I am strangely intrigued by the following visual on the levels of various stock markets over time. Courtesy of Visual Economics:
A few things that I notice:
- Am I the only one who thinks it’s odd that the graph shows the level of the Dow Jones Industrial Average versus the level of the overall stock exchanges in other countries? There was a lot going on on the NYSE and NASDAQ that wouldn’t be very much reflected in the level of the DJIA, since the latter consists of established blue-chip rather than growth stocks.
- As related to the above point, it’s really hard to see this dot com bubble that I am pretty sure burst spectacularly back in 2001 or so.
- Never underestimate the power of substitutes: If you look at the market reactions immediately after 9/11, you can see that, except for Japan, all of the other markets actually saw an upswing rather than a downturn. I suppose capital has got to go somewhere, and if investors are worried about a bomb hitting the floor of the New York Stock Exchange or whatever, they’re going to find alternative places to put their money (other than under their mattresses).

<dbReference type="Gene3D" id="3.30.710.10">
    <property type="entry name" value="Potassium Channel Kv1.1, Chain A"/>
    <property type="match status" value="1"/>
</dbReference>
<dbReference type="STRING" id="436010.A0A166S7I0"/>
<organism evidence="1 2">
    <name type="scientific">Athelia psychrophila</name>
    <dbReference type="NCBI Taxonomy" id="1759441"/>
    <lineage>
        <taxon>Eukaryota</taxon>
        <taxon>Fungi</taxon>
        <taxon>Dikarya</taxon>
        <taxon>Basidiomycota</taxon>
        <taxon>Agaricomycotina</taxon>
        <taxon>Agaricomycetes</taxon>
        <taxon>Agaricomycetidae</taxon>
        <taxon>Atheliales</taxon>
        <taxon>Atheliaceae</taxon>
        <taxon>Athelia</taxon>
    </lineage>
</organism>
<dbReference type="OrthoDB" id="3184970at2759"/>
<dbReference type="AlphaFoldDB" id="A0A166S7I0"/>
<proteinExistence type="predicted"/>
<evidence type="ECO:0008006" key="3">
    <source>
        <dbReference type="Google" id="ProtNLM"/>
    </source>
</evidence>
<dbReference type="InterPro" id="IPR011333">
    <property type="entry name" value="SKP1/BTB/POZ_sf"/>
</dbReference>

- Given the above, it’s curious that the London market seems to have been hit worse by 9/11 than the US market.
- If you ever start to doubt the ridiculous level of interconnection that markets have, notice that people’s stupidity regarding mortgages in the US seems to have dragged the rest of the world down with them. Luckily, things seem to be rebounding to a degree.
- Until the mortgage debacle, Shangai and Bombay were really on a tear…perhaps the banking crisis was fabricated to keep them from catching up? 🙂
- What’s up with Japan? Call me crazy, but the Nikkei seems to be a lot more random than the rest of them…